2022 pharmacy graduate selected for one-of-a-kind national fellowship
Esther Boadi is advocating for pharmacists on the national level at D.C. association.
Janel Shoun-Smith | 615.966.7078 |
Dr. Esther Boadi, a May 2022 Lipscomb College of Pharmacy graduate from Brentwood, Tennessee, was selected as the 2022 Executive Fellow for the American Pharmacists Association Foundation, a one-of-a-kind position in association management and leadership at the national level.
The one-year postgraduate training program is conducted at the headquarters of the APhA Foundation in Washington, DC. The program trains pharmacy graduates in various aspects of association management including leadership and advocacy, association management and operations, pharmacy practice advancement, and constituent engagement.
With an undergraduate degree from the University of Tennessee-Knoxville in food science and technology and work experience as a pharmacy technician and intern, Boadi was well down the pharmacist path when she realized after a fourth-year rotation at HCA that she wanted to be a part of advancing the pharmacy profession itself.
During her rotation she asked an HCA pharmacy leader “If she felt like pharmacists were acknowledged for their work as much as nurses and doctors. She said she felt that pharmacists do not advocate for themselves enough. She challenged everyone to be an advocate – to speak up, and that inspired me to pursue leadership,” she said.
“I realized that pharmacy is still developing in terms of rules and how we advance the profession, and I wanted to be on that side of things. I wanted to see a different perspective.”
Boadi began the APhA fellowship this past summer. The program offers experience in various leadership areas including government affairs, business development, education, governance, finance, member relations and pharmacy practice, among other areas.
“Esther had a strong application based on our outstanding APhA student chapter here and her work with the APhA chapter,” said Dr. Sarah Uroza, associate professor of pharmacy practice and sponsor of the APhA on-campus student chapter. “Another strength was found in the knowledge from the digital health elective she took. She included in her interview content on digital health, her interest in this area and how she could apply that in APhA initiatives in the fellowship. They shared on the call that she was their top candidate.”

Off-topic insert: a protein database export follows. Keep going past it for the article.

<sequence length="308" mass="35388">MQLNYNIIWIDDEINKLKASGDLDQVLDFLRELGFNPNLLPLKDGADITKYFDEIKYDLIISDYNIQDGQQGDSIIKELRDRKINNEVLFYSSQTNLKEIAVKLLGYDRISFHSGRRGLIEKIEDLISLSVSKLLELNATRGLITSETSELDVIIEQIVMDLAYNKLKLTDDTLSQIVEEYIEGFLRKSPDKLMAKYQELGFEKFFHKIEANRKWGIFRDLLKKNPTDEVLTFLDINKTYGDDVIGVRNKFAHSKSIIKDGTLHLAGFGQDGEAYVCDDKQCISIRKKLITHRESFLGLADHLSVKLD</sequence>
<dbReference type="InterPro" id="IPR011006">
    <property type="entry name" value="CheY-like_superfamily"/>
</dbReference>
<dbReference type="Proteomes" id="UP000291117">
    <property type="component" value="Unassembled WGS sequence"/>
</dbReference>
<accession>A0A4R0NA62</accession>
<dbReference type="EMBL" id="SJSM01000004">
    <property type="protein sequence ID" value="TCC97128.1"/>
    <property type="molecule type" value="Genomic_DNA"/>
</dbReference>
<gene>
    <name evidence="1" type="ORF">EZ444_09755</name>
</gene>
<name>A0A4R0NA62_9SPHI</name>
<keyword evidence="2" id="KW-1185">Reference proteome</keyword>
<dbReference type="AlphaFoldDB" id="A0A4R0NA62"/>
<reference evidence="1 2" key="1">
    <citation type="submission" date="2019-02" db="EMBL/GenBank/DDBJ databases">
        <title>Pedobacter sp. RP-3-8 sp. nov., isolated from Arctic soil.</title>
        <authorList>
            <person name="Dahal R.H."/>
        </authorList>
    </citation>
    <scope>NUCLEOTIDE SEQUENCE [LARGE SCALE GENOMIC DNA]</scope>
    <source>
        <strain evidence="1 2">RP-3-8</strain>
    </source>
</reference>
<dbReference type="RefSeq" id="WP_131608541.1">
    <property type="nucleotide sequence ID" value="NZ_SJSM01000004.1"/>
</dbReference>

While at Lipscomb, Boadi also won scholarships from Walgreens, and was active in the Student National Pharmaceutical Association (SNPhA). Boadi’s fellowship duties include implementing the APhA Foundation’s annual Pinnacle Awards program; Incentive Grants program; serving as liaison to the Women in Pharmacy Committee, which also hosts various events; assisting with the APhA annual meeting and coordinating the disbursement of student scholarships, she said.
“Esther was a great student, always so happy, with a big smile on her face. Was very involved in multiple organizations and was always wanting to give back through health fairs, or other community outreach activities,” said Uroza. “She is a perfect fit for something like that.”
In fact, during her first year as a student pharmacist at Lipscomb, Boadi was flexing her community outreach muscles in her own community of Brentwood, Tennessee. Boadi started the William Y. Boadi Education Foundation, named after her minister father, and provided backpacks full of school supplies for anyone in the community who needed them for the school year. She gave away about 75 backpacks per year.
Boadi says she would be interested in staying in association management in her career and that the APhA fellowship has been valuable for her future career goals.
“I think this was great opportunity, especially with all the practitioners I have met. I have had so many interactions with so many different types of pharmacists that could open doors into different areas,” she said.